Members of Belgium army ready to fight a few hours to defend the homeland. (Photo by Oleg Nikishin/Getty Images)


Firing blanks? ‘Belgian army’s ammo stocks at 7 per cent of capacity,’ says MP

"We can still go to zero per cent. Then [soldiers] have to shout 'bang bang' at exercises."


The Belgian army’s stocks of ammunition are dangerously depleted, a Belgian MP has claimed.

Theo Francken of the centre-right N-VA party has presented new information showing that Belgian ammunition stocks are at just 7 per cent of the level required by NATO.

NATO requires member states to maintain a certain minimum reserve of ammunition to ensure the country can fight a defensive war as part of the pact if needed, with some now arguing that the current situation means Belgium can no longer help supply Kyiv.

“Our ammunition stocks are at 7 per cent of the NATO standard,” he told radio show De Ochtend.

“We can still go to zero per cent. Then [soldiers] have to shout ‘bang bang’ at exercises.”

“Belgium can do almost nothing when it comes to sending aid to Ukraine,” the Flemish politician said.

Referring to remarks made by retired Lieutenant General Marc Thys, Francken added that Belgian military officers would “have to throw stones” at the enemy if the country did end up getting dragged into a war.

“We don’t reach the NATO standard and everyone here sleeps on quietly,” the politician said, describing the current situation as both “painful” and “absurd”.

Francken went on to say that Belgium must work to increase its military spending and ammo procurement programmes if it does not want to hurt its NATO allies.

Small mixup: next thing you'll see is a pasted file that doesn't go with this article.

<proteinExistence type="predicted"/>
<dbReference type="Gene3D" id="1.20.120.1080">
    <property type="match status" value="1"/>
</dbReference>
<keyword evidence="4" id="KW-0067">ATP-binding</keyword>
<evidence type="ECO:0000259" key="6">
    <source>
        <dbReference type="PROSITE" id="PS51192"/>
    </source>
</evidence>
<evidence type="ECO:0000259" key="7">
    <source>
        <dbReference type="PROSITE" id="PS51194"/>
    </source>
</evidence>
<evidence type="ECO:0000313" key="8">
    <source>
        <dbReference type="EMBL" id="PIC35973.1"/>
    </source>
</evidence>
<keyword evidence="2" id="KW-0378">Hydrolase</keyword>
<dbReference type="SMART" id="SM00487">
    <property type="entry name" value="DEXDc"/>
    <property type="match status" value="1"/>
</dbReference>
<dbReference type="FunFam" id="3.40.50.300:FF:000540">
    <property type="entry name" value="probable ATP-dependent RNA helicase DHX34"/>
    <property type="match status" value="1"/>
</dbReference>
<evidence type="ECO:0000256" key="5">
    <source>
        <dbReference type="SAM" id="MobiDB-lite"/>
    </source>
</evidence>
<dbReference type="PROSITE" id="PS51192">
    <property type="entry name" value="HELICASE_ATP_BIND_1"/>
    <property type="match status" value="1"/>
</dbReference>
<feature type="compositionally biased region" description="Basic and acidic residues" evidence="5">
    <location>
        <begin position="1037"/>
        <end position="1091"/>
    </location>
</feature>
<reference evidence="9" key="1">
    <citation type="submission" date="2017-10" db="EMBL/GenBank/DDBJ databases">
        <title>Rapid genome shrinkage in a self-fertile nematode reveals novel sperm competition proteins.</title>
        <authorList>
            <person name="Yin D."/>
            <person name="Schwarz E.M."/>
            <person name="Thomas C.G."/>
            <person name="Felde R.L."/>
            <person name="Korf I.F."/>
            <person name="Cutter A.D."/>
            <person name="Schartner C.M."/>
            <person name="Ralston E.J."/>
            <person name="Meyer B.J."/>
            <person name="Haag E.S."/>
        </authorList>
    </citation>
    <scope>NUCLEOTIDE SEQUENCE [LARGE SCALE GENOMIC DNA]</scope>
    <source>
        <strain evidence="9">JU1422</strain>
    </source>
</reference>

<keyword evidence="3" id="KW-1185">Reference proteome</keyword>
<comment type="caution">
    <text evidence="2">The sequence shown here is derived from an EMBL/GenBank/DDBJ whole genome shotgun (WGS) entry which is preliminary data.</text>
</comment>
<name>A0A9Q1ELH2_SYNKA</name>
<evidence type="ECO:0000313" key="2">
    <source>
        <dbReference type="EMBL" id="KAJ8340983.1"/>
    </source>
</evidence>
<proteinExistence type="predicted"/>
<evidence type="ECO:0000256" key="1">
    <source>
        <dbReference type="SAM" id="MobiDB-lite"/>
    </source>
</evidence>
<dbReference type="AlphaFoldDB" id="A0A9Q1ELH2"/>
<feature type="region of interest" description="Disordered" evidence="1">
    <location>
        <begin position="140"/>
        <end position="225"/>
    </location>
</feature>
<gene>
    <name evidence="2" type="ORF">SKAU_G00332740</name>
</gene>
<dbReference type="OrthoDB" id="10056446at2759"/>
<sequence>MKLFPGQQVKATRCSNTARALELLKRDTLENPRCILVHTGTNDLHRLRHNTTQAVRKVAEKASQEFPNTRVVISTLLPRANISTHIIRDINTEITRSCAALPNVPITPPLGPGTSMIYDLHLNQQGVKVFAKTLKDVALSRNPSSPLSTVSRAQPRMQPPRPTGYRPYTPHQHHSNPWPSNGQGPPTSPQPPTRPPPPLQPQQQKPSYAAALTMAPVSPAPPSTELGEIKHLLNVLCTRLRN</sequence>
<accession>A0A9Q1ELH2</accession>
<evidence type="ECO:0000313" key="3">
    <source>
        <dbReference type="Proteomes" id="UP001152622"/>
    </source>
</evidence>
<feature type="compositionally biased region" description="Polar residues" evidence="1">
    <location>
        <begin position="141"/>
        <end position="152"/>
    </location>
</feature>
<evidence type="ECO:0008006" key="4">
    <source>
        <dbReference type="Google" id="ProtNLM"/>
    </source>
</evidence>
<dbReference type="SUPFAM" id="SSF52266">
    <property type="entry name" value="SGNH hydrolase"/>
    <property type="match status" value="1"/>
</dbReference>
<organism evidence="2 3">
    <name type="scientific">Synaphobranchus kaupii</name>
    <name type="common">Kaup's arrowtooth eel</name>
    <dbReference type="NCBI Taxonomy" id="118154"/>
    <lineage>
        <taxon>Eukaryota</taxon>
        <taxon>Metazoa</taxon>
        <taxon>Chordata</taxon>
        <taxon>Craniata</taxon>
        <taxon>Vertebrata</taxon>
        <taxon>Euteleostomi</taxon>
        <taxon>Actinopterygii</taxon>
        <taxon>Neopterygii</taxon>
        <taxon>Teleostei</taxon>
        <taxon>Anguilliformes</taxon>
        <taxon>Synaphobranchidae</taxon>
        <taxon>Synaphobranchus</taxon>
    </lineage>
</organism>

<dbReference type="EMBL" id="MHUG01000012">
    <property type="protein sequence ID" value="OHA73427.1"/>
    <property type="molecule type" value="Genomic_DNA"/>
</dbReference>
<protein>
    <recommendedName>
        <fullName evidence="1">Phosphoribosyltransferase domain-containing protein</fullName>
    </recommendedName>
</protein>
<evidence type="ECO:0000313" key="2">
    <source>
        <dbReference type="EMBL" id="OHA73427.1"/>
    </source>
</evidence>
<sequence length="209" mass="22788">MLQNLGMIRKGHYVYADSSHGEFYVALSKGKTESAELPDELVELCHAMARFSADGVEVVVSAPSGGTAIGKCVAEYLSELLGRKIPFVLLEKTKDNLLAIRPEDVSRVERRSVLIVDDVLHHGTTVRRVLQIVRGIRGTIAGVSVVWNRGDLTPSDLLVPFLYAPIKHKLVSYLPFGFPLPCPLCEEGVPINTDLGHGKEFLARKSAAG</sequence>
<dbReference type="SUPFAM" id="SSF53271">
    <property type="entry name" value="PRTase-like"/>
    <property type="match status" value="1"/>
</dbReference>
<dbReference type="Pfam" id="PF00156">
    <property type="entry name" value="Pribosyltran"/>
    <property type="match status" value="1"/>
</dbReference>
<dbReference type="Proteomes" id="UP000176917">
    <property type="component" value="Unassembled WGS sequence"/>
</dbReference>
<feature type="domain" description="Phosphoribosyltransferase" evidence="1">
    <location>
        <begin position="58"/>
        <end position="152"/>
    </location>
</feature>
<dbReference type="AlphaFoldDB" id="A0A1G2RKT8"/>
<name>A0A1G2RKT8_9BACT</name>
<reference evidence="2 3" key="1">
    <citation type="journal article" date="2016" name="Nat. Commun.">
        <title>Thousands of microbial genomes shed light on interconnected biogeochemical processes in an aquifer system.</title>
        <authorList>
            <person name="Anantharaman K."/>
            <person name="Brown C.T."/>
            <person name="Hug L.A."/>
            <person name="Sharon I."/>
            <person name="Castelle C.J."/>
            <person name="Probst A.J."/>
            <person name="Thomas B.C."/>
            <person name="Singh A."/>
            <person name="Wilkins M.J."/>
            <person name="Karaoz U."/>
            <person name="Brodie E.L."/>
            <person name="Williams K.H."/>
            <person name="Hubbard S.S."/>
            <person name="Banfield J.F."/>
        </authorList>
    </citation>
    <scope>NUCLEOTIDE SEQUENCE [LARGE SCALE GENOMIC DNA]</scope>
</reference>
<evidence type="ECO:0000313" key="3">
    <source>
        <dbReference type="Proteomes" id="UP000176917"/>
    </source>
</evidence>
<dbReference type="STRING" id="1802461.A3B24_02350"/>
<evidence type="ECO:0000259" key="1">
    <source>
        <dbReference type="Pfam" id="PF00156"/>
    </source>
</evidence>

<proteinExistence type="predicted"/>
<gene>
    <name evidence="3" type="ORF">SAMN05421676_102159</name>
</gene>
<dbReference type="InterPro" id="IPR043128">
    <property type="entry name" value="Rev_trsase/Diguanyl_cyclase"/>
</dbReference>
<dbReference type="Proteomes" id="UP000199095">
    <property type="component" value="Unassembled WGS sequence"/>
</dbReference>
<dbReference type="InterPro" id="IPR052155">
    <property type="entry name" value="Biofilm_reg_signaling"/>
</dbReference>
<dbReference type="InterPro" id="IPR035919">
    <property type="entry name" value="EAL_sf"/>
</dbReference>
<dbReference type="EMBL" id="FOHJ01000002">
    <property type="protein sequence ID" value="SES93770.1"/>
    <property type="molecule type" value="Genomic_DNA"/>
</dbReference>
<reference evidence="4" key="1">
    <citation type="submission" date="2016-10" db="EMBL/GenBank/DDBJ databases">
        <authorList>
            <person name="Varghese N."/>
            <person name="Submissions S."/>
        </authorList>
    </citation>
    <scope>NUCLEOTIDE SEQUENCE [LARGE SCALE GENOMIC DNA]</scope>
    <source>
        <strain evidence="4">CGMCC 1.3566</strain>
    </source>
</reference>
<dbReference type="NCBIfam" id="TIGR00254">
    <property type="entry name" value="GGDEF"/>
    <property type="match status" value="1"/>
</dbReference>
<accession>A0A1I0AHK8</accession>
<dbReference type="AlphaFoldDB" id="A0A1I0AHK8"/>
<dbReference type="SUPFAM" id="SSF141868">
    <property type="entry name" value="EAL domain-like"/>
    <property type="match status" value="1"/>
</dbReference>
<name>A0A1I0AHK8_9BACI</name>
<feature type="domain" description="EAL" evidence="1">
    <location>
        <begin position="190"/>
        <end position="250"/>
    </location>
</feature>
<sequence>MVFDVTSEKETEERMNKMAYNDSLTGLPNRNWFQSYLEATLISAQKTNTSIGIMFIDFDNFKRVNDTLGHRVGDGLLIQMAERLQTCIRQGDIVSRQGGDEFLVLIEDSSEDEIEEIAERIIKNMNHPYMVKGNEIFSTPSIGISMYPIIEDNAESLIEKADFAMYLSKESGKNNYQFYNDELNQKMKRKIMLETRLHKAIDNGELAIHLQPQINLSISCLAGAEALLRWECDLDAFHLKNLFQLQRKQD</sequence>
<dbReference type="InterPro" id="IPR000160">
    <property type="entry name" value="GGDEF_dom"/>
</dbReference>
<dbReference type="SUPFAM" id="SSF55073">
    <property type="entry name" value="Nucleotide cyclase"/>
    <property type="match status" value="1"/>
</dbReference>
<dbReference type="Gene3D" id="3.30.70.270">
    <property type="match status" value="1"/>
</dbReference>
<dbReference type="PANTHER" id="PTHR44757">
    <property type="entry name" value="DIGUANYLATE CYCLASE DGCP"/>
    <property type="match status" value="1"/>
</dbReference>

“If there is ever a conflict, we are not a help to our allies, but a burden,” the N-VA representative said.

“We have to totally scale up our production, something we neglected to do. We underestimated what it means to fight a war of attrition with an even-matched opponent.”

He added that work must be done to beef up Belgium’s air defence network.

The politician highlighted that his party had already suggested Beligum buy Patriot air defence missiles in the past, but that the idea was shot down by the country’s Prime Minister, Alexander De Croo.

“If real ballistic material is used, you need Patriot missiles or similar defence systems. What the Islamic regime of Iran did towards Israel, and that Iron Dome and the rest of their air defence, that is an eye-opener,” he said.

“Now people start to wonder, ‘Do we have a European shield?'” he added. “We don’t.”

“Luckily, some countries have Patriot missile systems but Belgium does not.”

The radio interview took place following a press conference at NATO headquarters in Brussels on April 17, during which NATO Secretary-General Jens Stoltenberg emphasised that member states’ domestic capacity objectives are subordinate to providing military support for Ukraine.

“Making every effort to support Ukraine is the correct course of action at this time,” Stoltenberg said, adding that munitions should be handed over even if that meant nations’ seeing their own stock levels fell short of NATO agreements.